Penn Medicine News Blog Archive: Women's Health

“Technology and Pearls” – The Dichotomy of Women and Medicine throughout History

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In the 19th Century, rigorous work was thought to negatively affect female fertility. It was also thought to create a masculine and angular appearance in women, thus stunting the development of femininity. These are just a sample of some of the startling yet fascinating “facts” presented by ten distinguished speakers...

Twenty Years Later: How Breast Cancer Risk Genes are Changing Patient Care

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In the mid-1990s, scientists for the first time were able to isolate and clone the BRCA1 and BRCA2 genes, mutations in which were thought to increase susceptibility to early onset breast and ovarian cancers. A new Perspective published last week in Science takes a look back at the last twenty...

New Art Installation Illustrates DNA Repair and Celebrates Hope for Patients and Families Carrying BRCA Mutations

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Penn Medicine's Basser Research Center for BRCA Unveils Homologous Hope Sculpture On Wednesday, the University of Pennsylvania’s Basser Research Center for BRCA hosted a special event to formally unveil “Homologous Hope,” a new sculpture suspended from the glass atrium in the Perelman Center for Advanced Medicine. The large-scale piece was...

Changing the Course of Heart Disease

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Jessica (Maciey) Minot, a nurse at the Hospital of the University of Pennsylvania, never knew her older sister, who died of what was diagnosed as a “congenital heart defect” at eight months old. And she was only seven years old when she lost her mother to heart disease as well....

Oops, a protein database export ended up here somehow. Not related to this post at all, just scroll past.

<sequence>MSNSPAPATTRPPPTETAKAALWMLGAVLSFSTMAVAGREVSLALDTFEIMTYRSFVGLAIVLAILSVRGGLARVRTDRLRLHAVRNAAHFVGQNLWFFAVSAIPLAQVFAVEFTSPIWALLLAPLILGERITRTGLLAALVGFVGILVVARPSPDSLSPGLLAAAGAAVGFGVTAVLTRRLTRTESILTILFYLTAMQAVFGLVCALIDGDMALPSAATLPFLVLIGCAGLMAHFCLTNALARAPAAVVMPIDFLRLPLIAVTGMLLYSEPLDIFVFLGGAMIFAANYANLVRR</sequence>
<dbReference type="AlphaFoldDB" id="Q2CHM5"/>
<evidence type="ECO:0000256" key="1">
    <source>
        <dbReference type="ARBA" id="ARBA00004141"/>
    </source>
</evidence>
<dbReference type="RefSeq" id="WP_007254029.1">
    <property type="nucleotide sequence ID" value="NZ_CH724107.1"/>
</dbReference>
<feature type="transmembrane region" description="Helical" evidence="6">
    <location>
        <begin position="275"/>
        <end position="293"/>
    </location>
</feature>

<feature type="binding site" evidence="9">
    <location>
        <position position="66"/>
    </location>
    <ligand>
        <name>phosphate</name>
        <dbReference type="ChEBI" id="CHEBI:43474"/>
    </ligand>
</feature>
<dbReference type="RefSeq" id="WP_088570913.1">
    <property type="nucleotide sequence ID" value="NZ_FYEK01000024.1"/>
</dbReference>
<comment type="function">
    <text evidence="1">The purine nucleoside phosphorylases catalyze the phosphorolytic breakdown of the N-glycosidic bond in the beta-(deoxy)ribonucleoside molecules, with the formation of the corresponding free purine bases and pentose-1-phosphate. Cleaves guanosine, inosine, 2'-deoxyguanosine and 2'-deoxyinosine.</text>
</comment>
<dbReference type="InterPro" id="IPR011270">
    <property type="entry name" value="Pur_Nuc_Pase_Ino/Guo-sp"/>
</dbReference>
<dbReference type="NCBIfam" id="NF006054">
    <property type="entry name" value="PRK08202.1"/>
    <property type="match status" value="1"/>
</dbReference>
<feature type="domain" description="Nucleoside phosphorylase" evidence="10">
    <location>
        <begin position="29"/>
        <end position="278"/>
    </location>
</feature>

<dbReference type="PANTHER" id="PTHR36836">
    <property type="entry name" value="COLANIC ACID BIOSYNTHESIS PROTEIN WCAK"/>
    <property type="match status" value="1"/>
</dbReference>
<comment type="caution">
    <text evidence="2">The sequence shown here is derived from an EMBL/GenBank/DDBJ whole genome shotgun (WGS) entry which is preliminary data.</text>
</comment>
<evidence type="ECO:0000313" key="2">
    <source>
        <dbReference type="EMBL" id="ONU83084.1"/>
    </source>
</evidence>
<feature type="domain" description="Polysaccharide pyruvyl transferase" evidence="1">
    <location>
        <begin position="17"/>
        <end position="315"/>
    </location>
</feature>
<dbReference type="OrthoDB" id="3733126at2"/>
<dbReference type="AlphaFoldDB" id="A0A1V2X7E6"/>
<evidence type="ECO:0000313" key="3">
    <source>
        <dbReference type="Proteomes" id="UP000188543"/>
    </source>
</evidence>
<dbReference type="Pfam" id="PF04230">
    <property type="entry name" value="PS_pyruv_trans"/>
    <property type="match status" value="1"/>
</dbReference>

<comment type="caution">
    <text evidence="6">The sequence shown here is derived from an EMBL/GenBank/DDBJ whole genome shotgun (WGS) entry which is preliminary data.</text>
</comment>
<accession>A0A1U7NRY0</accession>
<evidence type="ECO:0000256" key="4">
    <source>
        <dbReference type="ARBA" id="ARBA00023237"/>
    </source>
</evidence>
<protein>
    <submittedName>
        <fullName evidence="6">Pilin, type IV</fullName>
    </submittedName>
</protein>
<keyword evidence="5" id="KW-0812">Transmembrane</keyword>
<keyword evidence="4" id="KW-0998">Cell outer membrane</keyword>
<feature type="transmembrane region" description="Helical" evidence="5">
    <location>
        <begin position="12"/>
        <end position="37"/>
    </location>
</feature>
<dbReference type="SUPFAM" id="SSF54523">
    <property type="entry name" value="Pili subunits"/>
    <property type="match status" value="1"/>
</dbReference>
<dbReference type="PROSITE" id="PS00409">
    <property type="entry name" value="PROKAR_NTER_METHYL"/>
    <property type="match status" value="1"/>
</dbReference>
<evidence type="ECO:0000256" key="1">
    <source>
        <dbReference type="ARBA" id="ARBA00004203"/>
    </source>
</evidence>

Some of the Biggest Bonds Come from the Tiniest Patients

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Celebrating Life, Friendship and Personal Bonds at Pennsylvania Hospital’s 2013 Intensive Care Nursery Reunion The careers of health care providers are some of the most stressful, yet most rewarding. Talk about running the full range a of emotions and experiences. Every day in hospitals around the world, nurses, physicians and...

From Neonatal Intensive Care to College, This Baby’s Come a Long Way

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It’s back-to-school season again – a fresh start for students of all ages. One recent event, however, reminded me of how many babies get their very first start in life here at Pennsylvania Hospital. On May 16th, this past spring, Janelle van Leusdan, who now lives in Wheaton, IL, stopped...

The Med Days of Summer

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On the Penn Med campus, mid-August marks the start of the end for many undergrads and high-school students who are wrapping up lab experiments and making presentations about their work in an array of programs designed to showcase what research is all about.

Angelina Jolie’s Cancer Prevention Surgery Puts Basser Research Center for BRCA In National Spotlight